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Staying Away from Poison Ivy, Poison Oak, and Poison Sumac

Poison oak, poison ivy, and poison sumac are plants that can cause skin rashes. The problem is a sap oil called urushiol that is contained in these plants. If you're allergic to urushiol—and most people are—touching one of these plants may cause your skin to react. Within hours or days, you may have a red, swollen, itchy rash. Some people may have black or red spots or streaks.

Recognizing these plants

You can help prevent a poison oak, poison ivy, or poison sumac rash. Know what these plants look like. And then stay away from them. They grow in the form of vines, small plants, and large bushes. In most cases, poison oak and poison ivy have 3 leaves per stem. Poison sumac has from 7 leaves to 13 leaves per stem. Watch out for these plants when you go to any outdoor area, from a friend's overgrown back yard to the wilderness. Urushiol is present in these plants all year round. The oil is on the leaves, stems, and roots of these plants. The oil is there when the plant is live, dried up, or dead. So always be on the lookout no matter the season.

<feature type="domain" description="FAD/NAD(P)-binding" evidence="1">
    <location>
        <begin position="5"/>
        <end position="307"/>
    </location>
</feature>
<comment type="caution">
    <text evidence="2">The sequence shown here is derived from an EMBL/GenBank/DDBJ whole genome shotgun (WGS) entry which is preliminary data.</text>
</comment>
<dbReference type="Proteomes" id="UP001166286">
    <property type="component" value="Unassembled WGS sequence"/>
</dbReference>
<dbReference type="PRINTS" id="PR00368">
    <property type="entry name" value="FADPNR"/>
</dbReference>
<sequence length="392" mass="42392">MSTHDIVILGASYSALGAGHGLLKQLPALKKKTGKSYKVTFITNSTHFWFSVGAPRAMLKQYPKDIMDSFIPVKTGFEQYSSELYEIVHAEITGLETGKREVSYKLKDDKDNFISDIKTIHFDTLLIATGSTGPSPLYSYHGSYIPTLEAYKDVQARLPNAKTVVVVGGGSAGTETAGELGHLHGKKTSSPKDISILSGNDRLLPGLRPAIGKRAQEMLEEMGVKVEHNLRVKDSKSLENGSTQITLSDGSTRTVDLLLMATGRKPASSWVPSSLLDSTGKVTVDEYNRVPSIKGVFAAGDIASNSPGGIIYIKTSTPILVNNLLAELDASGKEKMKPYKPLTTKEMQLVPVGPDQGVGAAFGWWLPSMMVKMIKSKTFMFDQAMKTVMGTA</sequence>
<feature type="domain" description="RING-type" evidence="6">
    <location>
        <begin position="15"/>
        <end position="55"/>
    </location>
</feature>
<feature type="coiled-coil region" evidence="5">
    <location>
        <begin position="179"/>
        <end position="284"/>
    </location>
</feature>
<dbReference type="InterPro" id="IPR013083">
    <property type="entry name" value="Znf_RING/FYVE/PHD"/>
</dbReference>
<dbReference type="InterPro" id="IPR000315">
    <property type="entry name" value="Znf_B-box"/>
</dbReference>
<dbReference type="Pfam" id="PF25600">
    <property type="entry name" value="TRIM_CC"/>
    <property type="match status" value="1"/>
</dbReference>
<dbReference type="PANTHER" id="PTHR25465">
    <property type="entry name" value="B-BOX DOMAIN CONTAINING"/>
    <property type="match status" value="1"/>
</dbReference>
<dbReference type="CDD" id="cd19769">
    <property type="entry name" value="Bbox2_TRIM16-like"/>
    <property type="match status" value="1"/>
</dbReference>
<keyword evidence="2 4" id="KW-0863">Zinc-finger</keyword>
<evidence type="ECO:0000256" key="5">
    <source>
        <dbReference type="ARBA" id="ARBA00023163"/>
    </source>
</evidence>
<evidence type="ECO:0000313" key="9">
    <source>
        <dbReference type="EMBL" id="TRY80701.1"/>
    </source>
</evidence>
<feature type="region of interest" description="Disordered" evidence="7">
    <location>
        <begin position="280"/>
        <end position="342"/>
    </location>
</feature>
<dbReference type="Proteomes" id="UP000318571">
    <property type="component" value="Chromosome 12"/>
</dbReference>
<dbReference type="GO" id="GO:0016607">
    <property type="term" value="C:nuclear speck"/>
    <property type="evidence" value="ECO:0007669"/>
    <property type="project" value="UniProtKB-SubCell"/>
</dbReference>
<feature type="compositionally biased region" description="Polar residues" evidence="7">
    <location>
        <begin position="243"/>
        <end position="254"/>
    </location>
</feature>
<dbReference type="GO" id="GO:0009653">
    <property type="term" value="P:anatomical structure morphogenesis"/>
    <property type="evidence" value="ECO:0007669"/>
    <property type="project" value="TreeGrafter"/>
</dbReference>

Leaves and berries of poison ivy.
Poison ivy.
Leaves and berries of poison oak.
Poison oak.
Leaves and berries of poison sumac.
Poison sumac.

What causes a reaction?

Poison oak, poison ivy, and poison sumac thrive mainly in unmaintained outdoor areas. If you touch these plants, you may get a rash. You may also react if you touch something that came in contact with urushiol, such as a dog or cat, clothing, or equipment. Uroshiol on your skin or clothes can be passed on to another person. Once you have washed the oil off your skin, the rash caused by these plants is not contagious.

Steps to prevention

When heading outdoors, take these preventive steps:

  • Don't touch any of these plants.

  • Wear long pants and a long-sleeved shirt.

  • If you're going to a heavily wooded or brushy area, also put on gloves, a hat, and boots.

  • If you are very sensitive, apply bentoquatam 5% topical cream to all exposed areas of your skin. This creates a layer of protection between your skin and any sap oil you may touch.

  • If you come in contact with these plants or the oil, wash with soap and water as soon as possible.

  • Wash clothing and animals that come in contact with these plants as well. Urushiol may stay on them and cause a rash when you touch them in the future.

Online Medical Reviewer: L Renee Watson MSN RN
Online Medical Reviewer: Michael Lehrer MD
Online Medical Reviewer: Rita Sather RN
Date Last Reviewed: 8/1/2022
© 2000-2024 The StayWell Company, LLC. All rights reserved. This information is not intended as a substitute for professional medical care. Always follow your healthcare professional's instructions.
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